The smallest pSLA2 fragment that allowed the minimal origin to initiate replication of a pQC36-derived plasmid construct in a linear mode was the 1.1-kb XmaI-BclI fragment cloned in pQC125 (Fig. (Fig.2).2). Sequencing of this fragment suggested that it contains an open translational reading frame truncated distally by XmaI cleavage. The sequence of a larger BclI-BclI pSLA2 fragment that overlaps the XmaI/BclI fragment and that was cloned in the pQC91 plasmid showed a putative full-length open reading frame (ORF) encoding a 308-amino acid (aa) protein (Fig. (Fig.4A),4A), as analyzed by the MacFrame program (3; K. Kendall, unpublished data). Based on the phenotypic properties associated with expression of this locus, the gene it contains was designated rlrA (required for linear replication A).

FIG. 4.
Sequences and locations of the RlrA and RorA proteins on linear plasmid pSLA2. (A) The 308-aa sequence of the RlrA protein. LuxR motifs are underlined. (B) The 279-aa sequence of the RorA protein. The PhnF motif is underlined. (C) The protein domains ...

Motif analysis using the eMatrix search program (31, 32) revealed the presence of two sequences at aa 178 to 224 and aa 252 to 298 that showed similarity (expectation values of 4.35 × 10−3 and 3.33 × 10−4, respectively) to members of the LuxR family of bacterial regulatory proteins (Fig. (Fig.4A).4A). The helix-turn-helix DNA-binding motif of these proteins is located, as are the LuxR motifs in RlrA, in the C-terminal region of the protein sequence (29).

Identification of a regulator of the rlrA gene.

In other experiments, the MluI or BclI site of pQC18 (Fig. (Fig.1),1), which lacks any replication origin capable of functioning in Streptomyces, was used to clone fragments containing both the pSLA2 minimal origin of replication and nearby sequences. All plasmid derivatives able to replicate in a linear mode were found to include the rlrA sequence described above in addition to a segment containing the minimal replication origin, supporting the conclusion that rlrA is required for plasmid DNA replication in a linear form. During these experiments, we also observed that transformants from uncleaved pQC36 or pQC18 derivatives containing rlrA occurred at an efficiency 1,000-fold lower than that of transformants lacking this gene (Table (Table1)1) and that this reduction of transformation frequency was reversed by the presence of a DNA segment located between rlrA and the minimal origin of replication (Fig. (Fig.2,2, lower panel). Sequencing of this segment showed a putative ORF encoding a 279-aa sequence (Fig. (Fig.4B)4B) and transcribed divergently from rlrA (Fig. (Fig.4C).4C). As this gene, which is adjacent to rlrA, was able to override a detrimental effect of rlrA on transformation by nonlinear DNA, it was designated rorA (for rlr override). A BLAST search identified a conserved PhnF transcriptional regulatory domain in RorA, and a comparison with the NCBI nonredundant database using BLAST showed similarity (expectation value = 4 × 10−7) between RorA and the transcriptional regulatory KorA protein of circular plasmid pIJ101 (15, 28), as well as to other putative KorA-like proteins found by sequencing on various other Streptomyces plasmids (8, 14). The divergently transcribed rlrA and rorA genes are separated by a 276-bp spacer region (Fig. (Fig.4C),4C), a distance approximately the same as the 269-bp spacer separating the korA gene of pIJ101 from its divergently transcribed target, kilA (15, 28).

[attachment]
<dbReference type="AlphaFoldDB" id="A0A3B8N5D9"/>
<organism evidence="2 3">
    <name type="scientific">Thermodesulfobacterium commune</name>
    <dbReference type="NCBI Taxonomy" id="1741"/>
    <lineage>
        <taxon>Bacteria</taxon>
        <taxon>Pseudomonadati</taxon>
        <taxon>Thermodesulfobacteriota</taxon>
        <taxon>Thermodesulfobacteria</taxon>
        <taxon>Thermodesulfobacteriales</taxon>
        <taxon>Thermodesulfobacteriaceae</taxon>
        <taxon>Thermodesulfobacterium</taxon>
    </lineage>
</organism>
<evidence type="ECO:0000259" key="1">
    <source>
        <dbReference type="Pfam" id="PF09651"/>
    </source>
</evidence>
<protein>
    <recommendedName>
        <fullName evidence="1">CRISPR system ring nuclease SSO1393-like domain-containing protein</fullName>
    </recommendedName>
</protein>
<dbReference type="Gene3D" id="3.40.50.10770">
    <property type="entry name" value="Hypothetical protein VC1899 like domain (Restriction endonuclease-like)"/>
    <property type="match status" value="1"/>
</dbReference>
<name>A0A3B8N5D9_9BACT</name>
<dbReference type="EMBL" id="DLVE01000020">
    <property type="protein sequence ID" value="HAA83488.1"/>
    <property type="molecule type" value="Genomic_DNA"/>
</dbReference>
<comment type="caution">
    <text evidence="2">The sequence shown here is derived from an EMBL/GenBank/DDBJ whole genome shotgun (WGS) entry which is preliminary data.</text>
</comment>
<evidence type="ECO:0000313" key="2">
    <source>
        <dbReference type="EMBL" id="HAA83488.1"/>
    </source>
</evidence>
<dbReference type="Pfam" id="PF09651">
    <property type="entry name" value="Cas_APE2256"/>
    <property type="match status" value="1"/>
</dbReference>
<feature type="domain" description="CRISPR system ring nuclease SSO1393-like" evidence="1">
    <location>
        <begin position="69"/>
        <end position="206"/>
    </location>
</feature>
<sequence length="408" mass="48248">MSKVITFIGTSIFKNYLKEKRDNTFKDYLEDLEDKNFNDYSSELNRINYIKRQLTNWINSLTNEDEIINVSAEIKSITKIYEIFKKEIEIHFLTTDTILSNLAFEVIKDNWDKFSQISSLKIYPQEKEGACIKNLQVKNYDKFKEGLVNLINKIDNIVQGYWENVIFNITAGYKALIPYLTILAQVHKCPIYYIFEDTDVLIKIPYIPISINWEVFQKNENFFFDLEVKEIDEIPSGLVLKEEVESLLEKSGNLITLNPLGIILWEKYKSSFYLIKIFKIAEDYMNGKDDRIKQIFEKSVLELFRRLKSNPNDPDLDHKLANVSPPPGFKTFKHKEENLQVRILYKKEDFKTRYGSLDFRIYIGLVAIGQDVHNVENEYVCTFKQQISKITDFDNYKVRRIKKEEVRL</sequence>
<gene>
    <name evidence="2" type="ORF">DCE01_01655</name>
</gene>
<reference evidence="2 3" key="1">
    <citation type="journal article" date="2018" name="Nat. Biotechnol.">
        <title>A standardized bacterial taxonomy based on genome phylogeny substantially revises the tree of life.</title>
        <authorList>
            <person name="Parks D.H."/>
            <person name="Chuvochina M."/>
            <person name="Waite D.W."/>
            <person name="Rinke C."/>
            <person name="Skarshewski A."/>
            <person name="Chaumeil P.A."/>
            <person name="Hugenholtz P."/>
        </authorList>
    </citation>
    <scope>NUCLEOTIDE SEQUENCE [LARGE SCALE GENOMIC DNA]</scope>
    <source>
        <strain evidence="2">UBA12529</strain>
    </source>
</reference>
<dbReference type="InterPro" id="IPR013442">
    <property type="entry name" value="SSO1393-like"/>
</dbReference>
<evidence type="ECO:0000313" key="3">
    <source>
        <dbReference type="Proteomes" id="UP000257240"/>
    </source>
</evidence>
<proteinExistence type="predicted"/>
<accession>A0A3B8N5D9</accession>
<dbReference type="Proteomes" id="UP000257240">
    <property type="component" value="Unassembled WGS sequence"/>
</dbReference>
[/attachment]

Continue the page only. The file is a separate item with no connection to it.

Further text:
TABLE 1.
Effects of rlrA and rorA on the transformation frequency in Streptomyces of circular pSLA2 plasmid constructs

rlrA and rorA affect the inheritance of pSLA2 circular plasmids by spores.

We observed that the rlrA-rorA gene combination on the pSLA2-derived circular plasmids pQC48 and pQC101 stabilized the inheritance of these plasmids in ZX7 (28 and 78%, respectively) during an S. lividans life cycle, as indicated by the incidence of plasmids in spores isolated during a cycle of growth in the absence of selection for thiostrepton resistance (Table (Table2).2). While the presence of rlrA alone on circular plasmids (pQC125 and pQC91) reduced plasmid inheritance to 5 and 1%, respectively, of the level observed in the absence of rlrA (pQC36), the addition of rorA reversed the effect of rlrA and also resulted in a 300-fold increase in inheritance over what was seen in the absence of either gene. Telomere-free plasmids that we constructed showed similar stabilization of inheritance by the rlrA-rorA gene combination (Table (Table33).

TABLE 2.
Effects of rlrA and rorA on the inheritance by spores of pSLA2 plasmids replicating in a circular mode
TABLE 3.
Effects of rlrA and rorA on circular plasmid inheritancea